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Friday, Apr. 29, 2016

Holiday increases alcohol revenue for Missouri

Thursday, June 5, 2008

(Photo)
Photo by Jody Shackelford and Jessica Goff
THAYER -- Liquor stores traditionally have above average sales during the long Memorial Day Weekend and this year that trend continued even though totals were down slightly from a year ago.

Thayer, Mo., is located along a major U.S. highway and also borders dry counties located in Arkansas. Because of this location, the town benefits from sales of alcoholic beverages to tourists traveling to several destinations in the area, as well as from dry-county residents who must cross the "border" to purchase their chosen beverage.

Three local liquor stores in Thayer were visited last week about their sales during the long Memorial Weekend.

One business manager said, Memorial weekend was the biggest weekend of the year for them with sales, followed by July 4th. "By Labor Day things start to slow down a little bit," she said.

She said sales were probably up 25 to 50 percent over a normal weekend and that it was mostly tourist generated business.

"Then, we of course have the local folks who don't usually party who might buy a beverage over the long weekend," she said.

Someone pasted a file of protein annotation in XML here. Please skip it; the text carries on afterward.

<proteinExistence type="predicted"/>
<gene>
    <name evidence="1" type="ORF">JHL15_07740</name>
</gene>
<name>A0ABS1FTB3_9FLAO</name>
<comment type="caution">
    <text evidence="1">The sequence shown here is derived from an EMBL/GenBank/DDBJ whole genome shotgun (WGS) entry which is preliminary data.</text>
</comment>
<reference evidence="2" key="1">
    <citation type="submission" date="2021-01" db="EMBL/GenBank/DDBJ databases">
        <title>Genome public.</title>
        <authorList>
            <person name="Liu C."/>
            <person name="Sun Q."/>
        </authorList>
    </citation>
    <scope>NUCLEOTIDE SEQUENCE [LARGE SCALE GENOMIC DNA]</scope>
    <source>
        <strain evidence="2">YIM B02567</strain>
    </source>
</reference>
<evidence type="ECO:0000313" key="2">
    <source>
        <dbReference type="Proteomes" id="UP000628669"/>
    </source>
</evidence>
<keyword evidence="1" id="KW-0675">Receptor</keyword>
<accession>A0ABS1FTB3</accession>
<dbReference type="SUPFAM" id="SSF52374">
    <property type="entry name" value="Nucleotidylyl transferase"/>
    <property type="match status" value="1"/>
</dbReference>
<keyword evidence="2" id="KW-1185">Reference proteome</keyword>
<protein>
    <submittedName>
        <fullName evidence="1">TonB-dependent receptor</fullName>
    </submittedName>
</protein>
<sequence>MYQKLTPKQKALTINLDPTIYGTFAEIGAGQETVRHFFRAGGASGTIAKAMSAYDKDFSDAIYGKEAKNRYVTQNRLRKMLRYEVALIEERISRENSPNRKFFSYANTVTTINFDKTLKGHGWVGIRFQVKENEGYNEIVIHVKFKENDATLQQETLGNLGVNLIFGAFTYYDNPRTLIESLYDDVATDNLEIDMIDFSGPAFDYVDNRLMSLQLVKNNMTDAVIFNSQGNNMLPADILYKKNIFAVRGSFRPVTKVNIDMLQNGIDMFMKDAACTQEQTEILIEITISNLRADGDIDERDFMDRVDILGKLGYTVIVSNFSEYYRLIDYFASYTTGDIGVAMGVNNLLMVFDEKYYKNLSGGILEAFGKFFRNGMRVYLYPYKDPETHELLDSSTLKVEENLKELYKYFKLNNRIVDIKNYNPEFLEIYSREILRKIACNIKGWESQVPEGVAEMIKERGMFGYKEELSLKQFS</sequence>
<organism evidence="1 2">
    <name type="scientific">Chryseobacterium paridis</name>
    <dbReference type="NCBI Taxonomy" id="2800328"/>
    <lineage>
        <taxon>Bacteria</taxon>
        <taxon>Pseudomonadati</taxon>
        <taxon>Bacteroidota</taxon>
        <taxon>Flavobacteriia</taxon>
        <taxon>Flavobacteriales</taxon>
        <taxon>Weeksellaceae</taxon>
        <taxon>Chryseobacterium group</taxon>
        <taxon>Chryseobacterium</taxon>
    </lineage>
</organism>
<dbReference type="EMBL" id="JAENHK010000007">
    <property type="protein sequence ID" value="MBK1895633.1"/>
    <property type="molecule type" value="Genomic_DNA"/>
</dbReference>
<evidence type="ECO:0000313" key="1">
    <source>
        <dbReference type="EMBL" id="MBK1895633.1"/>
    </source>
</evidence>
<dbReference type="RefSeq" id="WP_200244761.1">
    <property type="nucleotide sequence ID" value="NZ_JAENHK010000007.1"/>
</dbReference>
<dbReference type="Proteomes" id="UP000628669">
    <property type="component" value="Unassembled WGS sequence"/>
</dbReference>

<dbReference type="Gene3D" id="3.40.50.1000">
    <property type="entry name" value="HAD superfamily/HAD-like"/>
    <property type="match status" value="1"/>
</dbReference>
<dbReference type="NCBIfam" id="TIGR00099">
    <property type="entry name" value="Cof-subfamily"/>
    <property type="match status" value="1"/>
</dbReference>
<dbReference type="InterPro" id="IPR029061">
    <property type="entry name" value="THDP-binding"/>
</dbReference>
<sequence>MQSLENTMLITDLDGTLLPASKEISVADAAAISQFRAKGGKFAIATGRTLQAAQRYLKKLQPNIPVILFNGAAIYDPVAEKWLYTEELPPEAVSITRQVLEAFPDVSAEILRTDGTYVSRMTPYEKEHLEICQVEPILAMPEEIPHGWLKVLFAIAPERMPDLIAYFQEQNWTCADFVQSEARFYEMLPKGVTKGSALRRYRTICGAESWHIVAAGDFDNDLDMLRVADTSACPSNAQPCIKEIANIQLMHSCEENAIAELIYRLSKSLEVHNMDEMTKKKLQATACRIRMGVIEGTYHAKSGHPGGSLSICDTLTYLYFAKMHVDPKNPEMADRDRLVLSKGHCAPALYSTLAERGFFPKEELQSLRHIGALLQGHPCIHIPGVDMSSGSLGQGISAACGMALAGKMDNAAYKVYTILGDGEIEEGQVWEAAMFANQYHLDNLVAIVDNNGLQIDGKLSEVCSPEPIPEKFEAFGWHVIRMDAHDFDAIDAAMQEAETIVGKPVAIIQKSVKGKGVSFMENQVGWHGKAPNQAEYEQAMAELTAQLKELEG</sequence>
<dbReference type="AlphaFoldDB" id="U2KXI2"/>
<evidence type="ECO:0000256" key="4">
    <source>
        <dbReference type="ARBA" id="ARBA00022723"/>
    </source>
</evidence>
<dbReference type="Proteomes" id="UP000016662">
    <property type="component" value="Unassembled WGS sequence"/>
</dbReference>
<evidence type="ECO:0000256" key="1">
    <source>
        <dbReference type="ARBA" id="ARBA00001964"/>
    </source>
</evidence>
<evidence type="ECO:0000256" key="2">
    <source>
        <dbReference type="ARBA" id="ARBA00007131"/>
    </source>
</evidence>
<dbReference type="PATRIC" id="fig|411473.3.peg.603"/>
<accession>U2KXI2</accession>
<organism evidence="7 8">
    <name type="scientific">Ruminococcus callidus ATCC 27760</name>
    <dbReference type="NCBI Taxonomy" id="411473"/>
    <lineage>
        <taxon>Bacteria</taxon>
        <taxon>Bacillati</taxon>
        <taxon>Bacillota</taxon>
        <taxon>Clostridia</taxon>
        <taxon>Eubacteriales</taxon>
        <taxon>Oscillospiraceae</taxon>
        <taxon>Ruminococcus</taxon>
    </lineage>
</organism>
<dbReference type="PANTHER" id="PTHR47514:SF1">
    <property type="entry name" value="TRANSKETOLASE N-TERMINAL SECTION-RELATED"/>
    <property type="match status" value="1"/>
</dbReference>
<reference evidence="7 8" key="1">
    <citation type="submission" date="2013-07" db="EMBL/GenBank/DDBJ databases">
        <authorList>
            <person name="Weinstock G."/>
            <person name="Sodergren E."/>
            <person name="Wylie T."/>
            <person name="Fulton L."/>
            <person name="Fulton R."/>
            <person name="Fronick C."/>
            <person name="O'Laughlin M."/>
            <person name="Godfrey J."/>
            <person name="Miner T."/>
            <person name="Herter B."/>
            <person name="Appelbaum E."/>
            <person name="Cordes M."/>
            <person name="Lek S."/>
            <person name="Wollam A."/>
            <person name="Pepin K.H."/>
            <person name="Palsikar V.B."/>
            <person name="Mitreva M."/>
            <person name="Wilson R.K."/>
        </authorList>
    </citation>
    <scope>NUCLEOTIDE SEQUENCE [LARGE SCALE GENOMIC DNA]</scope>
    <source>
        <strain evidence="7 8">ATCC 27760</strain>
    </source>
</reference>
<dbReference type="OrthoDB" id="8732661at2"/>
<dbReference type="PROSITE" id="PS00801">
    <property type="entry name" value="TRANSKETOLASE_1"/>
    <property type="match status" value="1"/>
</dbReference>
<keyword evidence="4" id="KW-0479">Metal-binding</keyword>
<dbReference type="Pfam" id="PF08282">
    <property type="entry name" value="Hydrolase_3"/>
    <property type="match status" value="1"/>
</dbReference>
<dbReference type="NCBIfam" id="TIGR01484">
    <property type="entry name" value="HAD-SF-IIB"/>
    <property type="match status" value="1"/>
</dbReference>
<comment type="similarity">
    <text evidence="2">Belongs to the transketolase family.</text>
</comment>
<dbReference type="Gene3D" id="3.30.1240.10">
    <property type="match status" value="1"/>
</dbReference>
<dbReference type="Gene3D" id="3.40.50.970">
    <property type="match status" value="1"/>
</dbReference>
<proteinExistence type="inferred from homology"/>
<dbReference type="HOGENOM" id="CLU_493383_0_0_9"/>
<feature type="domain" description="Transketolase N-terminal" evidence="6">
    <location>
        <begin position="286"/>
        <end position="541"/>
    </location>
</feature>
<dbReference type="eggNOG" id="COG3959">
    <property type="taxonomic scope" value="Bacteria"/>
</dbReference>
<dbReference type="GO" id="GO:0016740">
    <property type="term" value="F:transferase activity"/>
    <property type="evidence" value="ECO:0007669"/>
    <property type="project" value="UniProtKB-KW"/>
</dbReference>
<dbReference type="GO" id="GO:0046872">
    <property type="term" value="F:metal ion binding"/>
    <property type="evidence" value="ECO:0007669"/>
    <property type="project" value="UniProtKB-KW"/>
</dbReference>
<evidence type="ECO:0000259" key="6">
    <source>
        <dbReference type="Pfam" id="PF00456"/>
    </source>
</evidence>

She said gas prices have probably affected their business some and it has seemed slower this year than in years past.

"We try every year to surpass what we did the previous Memorial weekend. This year we didn't do it," she said.

Another local liquor store manager said his sales were down some but not a whole lot.

"Our product sales are down on the average but from year to year we should be OK. What I noticed Memorial weekend was the sale of the Lottery was way up," he said.

"Older people in their 70s and 80s say when the economy is bad people tend to drink more. In our area where our average income is $20,000 to $30,000 a year we have to watch our Ps and Qs. The tourist who come through here are making $100,000 to $140,000 a year. We have a lot of people through the store in their 20s and early 30s that are still free and have not married and can spend money the way they want. Us middle age people in our 40s and 50s have families and have to watch our spending," he said. He added that probably 50 percent of the sales in his store over the weekend were generated by tourists.

A third liquor store contacted said their sales might have been down a little bit on Friday, but other than that, they had a fairly good weekend.

The store manager said he did notice that store patrons were buying cheaper brands of beer and thought that probably had something to do with higher fuel prices.

He said most of his sales over the long holiday weekend were from Arkansas people and some people camped on the river.

"When the weather starts getting warmer we sell more beer. In the winter months we sell more liquor. I have noticed that people are buying more quantity when they come into the store. This means less travel for them, saving them the cost of gas," he said.



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